And indeed, virtually all mobile service carriers offer many levels and categories of service. The Cayman woman hit with $7,000 in roaming fees, Conrad figured, “probably had a contract with lower monthly rates but jacked-up out-of-network charges. But if that’s true, she didn’t know it.  

“The contracts aren’t the easiest things to understand,” he said with a laugh. 

Indeed they are not. Try reading your cellphone contract’s small type. Like many legal documents accompanying consumer goods and services, they can be difficult to comprehend, to say the least. 

Melanie Pinola, a writer and blogger on the mobile industry and other technology since 2010, said roaming fees “are outrageous and not clearly communicated when customers sign up. Even being on a cruise ship and using your cellphone just off the coast of your own country can rack up these fees.” 

In recent years, the European Union studied the pricing structures of carriers operating in the 28 EU member states with an eye toward developing a standard across national boundaries. In July, a commission instituted its plan, dropping the cost of cross-network calls dramatically and saving consumers perhaps billions over years. 

So firmly established were the high roaming fees in Europe that the new rules reduce the cost of making a call by 21 percent, of receiving a call by 28.5 percent. Sending a text message costs 25 percent less than it did there before July, and downloading data and browsing on smartphones declined in costs by more than half – 55.5 percent. 

Neelie Kroes, vice president of the European Commission, emphasized in public messages that such regulation of the continent’s wireless pricing structure was “vital for the consumer” and still ensured the incentives that would keep investors interested in Europe’s continued involvement in telecom innovation. Consumers worldwide applauded the changes. 

 

Local insight  

The Journal sought insights from the CEOs of Cayman’s two wireless service providers, hoping they would explain from the companies’ perspectives, why some once-loyal customers could become so negative about their cellphone service. Chris Hayman, chief at Digicel Cayman, did not respond to requests for comment.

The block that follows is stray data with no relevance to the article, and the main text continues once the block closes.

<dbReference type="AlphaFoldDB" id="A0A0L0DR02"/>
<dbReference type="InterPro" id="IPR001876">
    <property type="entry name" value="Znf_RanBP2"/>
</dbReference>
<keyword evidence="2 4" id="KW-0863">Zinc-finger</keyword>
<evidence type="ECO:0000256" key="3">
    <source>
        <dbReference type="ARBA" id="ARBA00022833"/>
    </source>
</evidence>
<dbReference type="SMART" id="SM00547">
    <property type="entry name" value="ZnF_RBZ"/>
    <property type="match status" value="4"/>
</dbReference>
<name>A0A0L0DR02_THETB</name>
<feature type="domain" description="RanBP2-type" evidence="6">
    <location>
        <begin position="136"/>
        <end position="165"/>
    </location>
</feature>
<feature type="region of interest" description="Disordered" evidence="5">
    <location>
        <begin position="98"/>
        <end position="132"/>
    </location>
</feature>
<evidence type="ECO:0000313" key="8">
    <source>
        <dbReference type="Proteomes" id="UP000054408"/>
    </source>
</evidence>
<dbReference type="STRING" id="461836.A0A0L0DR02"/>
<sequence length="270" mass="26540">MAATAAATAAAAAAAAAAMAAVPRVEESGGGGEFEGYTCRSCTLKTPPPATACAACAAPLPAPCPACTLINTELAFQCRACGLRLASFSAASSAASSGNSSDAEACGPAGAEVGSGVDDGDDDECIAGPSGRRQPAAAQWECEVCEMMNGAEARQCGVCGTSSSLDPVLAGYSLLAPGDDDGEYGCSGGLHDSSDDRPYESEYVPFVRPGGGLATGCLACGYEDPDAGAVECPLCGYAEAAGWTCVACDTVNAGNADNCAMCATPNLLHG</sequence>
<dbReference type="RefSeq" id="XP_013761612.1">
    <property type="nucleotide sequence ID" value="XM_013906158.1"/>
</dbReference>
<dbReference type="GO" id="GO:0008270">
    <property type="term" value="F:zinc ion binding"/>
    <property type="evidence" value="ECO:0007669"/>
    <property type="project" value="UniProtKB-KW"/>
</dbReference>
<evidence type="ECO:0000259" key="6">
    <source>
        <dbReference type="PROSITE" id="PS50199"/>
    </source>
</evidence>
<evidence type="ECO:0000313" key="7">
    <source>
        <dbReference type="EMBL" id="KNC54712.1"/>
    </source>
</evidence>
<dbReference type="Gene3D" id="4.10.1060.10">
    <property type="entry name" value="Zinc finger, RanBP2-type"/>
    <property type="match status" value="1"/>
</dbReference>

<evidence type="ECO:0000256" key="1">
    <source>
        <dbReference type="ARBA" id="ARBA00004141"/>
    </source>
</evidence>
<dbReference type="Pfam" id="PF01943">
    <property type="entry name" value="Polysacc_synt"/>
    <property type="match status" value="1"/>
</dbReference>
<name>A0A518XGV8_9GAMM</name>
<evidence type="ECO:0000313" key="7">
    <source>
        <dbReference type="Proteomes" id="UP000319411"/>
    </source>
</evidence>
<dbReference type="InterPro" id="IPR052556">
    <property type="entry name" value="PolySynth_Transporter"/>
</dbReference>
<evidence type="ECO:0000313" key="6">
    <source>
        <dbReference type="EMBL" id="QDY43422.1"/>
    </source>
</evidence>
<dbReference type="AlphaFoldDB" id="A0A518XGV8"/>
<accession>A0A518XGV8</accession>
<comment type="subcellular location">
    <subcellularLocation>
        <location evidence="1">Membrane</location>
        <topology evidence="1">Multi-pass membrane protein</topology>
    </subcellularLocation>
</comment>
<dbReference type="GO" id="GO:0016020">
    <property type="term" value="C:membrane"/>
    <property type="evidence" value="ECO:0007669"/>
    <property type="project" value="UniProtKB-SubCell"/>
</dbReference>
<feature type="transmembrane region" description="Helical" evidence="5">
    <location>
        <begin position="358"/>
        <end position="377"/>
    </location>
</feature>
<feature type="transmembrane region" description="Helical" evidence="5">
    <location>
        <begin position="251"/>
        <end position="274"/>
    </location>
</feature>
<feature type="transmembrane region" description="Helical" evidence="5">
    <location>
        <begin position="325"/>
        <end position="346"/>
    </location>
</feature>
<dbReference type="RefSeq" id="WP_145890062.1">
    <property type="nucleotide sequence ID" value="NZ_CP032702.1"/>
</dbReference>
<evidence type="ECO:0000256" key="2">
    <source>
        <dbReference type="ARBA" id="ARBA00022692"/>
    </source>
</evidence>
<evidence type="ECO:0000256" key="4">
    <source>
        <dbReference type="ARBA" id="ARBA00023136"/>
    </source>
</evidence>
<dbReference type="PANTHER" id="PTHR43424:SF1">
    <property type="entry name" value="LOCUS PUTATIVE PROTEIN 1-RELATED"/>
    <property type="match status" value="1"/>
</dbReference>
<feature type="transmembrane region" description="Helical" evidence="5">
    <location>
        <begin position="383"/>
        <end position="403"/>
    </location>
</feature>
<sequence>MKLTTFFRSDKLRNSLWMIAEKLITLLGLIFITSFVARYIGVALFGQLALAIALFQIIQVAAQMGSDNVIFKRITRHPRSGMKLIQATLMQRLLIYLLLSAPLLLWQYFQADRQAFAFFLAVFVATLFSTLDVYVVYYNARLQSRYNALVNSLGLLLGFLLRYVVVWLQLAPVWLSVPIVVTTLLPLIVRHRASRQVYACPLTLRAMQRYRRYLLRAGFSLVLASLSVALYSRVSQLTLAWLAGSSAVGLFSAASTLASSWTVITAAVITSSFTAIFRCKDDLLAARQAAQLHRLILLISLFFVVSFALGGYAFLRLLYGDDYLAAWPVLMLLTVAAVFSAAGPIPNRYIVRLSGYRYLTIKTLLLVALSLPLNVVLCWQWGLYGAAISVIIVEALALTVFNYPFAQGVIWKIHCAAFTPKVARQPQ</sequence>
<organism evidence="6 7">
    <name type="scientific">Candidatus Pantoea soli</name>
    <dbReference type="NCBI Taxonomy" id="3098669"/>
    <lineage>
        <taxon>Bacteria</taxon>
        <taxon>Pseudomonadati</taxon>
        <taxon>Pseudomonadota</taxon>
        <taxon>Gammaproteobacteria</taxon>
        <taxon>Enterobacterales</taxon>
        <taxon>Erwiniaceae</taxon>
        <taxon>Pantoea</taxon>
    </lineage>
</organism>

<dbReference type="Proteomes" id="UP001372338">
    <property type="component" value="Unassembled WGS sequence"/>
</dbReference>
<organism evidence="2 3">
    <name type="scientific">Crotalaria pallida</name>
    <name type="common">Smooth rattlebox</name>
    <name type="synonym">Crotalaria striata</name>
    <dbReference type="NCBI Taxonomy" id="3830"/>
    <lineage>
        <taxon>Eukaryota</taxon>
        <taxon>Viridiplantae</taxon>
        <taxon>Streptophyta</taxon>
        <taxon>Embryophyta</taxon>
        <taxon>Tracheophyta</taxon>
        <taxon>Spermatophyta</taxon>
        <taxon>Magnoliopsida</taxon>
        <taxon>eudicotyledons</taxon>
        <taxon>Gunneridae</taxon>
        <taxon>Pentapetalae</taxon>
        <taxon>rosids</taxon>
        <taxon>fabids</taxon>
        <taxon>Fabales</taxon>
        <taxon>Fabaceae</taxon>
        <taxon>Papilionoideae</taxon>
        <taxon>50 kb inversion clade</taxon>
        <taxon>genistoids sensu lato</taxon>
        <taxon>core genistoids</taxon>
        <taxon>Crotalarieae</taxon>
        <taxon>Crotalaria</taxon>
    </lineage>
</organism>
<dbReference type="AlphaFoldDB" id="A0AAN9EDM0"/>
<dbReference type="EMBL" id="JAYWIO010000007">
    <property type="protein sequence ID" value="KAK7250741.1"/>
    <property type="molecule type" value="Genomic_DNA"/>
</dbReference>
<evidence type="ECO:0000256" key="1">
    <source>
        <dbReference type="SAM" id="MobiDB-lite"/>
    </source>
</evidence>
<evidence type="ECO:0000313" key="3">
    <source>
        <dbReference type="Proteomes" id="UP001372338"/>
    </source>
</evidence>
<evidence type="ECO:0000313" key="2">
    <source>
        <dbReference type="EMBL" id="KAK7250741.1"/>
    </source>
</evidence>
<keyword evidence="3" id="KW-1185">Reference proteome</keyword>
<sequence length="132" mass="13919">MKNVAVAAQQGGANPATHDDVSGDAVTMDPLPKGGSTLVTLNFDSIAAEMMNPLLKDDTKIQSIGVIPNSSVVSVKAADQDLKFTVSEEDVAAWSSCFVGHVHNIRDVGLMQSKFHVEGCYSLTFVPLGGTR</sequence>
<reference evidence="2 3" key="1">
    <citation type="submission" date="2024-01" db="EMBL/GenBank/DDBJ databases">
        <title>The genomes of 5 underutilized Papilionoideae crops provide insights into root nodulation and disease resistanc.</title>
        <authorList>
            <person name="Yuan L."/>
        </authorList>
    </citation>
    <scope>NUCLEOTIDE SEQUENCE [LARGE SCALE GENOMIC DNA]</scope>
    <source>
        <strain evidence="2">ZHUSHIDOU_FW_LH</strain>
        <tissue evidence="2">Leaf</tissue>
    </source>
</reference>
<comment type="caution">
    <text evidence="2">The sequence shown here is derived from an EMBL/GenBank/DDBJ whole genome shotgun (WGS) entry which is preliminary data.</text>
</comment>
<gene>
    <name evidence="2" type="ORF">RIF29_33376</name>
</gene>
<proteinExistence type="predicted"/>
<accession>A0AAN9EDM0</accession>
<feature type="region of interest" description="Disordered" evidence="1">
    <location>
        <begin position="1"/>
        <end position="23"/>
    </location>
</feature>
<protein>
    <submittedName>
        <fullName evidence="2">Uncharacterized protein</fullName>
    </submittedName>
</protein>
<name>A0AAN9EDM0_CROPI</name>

Bill McCabe, who became CEO of LIME in late 2013, called in with apparent concern over alienated customers. 

How could people incur such high roaming bills so unexpectedly? McCabe said he didn’t know. He only arrived at the top job last fall. But he seemed genuinely troubled at the very notion and empathized with the customers. “It would frighten me to death to face a $7,000 bill like that,” he said. 

He also said his principal efforts as CEO have aimed at lowering roaming fees at the main destinations where Caymanians go for business and holiday – the U.S., Jamaica, Canada and other locations in the Caribbean, in that order. “We’ve brought all of those fees down so the cost of making and receiving calls there is the same as it is in Cayman.” 

In fact, he has overseen the launch of several new pricing systems for LIME customers who travel a fair amount, as well as programs that remind customers abroad by email how they can get lower phone and data rates. Another email reminder goes out to customers whose bill suddenly seem higher than normal. “We don’t want them to be wasting money, so we tell them it looks like they’re doing something different this month,” the executive said. 

McCabe, who served as a mobile-industry executive in Britain and New Zealand before taking the Cayman position, had an early role in the European Union’s recent slash in roaming fees, and he said he was grateful when the commission finally laid out the rules last summer. “It has been a long struggle.” 

His bottom line about outrageous roaming fees for LIME customers: “I want that never to happen again. If it does, I want to know about it immediately. We want customer loyalty, and we want them to be able and willing to use their phones whenever and wherever they are.”  

As for the Cayman civil servant who got the $7,000 roaming bill before McCabe came along, she said she had trouble getting the company to take her pleas of unfairness seriously. Finally, she took her complaint to the government and talked with officials. She would not say exactly which ones. “But then I got a very prompt response.” 

The company, she said, agreed to waive $6,000 of her remaining bill. “I had already been paying a little on it,” and she dispatched the remaining $1,000 in $100 a month installments and has paid off her remaining bill. 

Bill-McCabe

Bill McCabe